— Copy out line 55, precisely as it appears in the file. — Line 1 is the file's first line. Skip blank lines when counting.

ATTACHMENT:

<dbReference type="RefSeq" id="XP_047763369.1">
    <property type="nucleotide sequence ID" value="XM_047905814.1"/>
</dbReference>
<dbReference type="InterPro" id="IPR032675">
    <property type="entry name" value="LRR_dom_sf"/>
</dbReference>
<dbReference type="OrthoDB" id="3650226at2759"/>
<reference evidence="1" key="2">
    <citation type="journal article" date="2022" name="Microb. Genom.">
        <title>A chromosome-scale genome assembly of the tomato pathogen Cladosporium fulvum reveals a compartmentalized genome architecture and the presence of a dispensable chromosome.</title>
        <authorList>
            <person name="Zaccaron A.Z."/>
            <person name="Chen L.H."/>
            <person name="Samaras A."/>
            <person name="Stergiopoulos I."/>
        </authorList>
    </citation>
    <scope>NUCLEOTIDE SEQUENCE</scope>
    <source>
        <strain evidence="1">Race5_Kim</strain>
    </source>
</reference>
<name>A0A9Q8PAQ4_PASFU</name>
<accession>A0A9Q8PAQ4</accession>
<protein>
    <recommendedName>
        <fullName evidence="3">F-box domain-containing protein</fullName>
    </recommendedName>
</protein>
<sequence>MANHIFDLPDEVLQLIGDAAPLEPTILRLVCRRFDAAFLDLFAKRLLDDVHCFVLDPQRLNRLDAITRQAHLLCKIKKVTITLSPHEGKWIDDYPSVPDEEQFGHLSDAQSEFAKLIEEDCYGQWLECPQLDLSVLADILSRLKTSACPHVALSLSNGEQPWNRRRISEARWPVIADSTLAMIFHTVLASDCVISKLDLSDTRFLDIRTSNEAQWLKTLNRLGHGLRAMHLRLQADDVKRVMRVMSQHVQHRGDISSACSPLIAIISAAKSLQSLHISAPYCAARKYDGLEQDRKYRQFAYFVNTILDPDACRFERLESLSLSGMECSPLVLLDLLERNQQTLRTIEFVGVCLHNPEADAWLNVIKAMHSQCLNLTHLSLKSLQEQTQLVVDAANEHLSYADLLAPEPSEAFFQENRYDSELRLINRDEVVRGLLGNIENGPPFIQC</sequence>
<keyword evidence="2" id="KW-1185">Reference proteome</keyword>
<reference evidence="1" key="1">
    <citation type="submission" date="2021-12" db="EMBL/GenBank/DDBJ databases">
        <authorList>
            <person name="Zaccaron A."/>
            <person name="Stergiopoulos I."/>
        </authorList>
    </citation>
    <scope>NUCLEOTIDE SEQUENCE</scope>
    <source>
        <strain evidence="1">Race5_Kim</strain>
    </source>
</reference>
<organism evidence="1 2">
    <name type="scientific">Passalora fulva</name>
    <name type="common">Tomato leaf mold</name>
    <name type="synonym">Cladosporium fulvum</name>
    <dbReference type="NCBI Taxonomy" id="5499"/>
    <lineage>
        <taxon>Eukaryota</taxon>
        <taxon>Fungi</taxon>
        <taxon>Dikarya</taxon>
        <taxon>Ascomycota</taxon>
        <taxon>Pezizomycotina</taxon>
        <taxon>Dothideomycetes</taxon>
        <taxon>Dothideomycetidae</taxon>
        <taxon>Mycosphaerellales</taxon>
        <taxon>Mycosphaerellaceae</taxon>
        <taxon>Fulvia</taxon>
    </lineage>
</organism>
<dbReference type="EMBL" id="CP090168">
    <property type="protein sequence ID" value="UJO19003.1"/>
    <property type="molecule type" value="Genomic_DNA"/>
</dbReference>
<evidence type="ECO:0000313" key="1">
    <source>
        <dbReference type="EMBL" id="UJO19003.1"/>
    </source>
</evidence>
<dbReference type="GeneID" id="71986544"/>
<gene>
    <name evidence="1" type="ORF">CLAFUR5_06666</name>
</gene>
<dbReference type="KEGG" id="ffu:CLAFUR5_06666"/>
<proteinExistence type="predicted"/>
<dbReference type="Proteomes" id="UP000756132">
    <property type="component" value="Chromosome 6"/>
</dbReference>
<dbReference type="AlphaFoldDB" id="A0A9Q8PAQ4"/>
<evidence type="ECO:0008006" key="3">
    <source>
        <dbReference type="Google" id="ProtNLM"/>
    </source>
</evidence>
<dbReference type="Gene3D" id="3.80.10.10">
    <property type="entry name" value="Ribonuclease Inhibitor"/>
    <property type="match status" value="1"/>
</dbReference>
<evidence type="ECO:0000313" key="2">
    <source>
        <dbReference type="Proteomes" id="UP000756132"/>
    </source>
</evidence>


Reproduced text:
        <taxon>Dothideomycetes</taxon>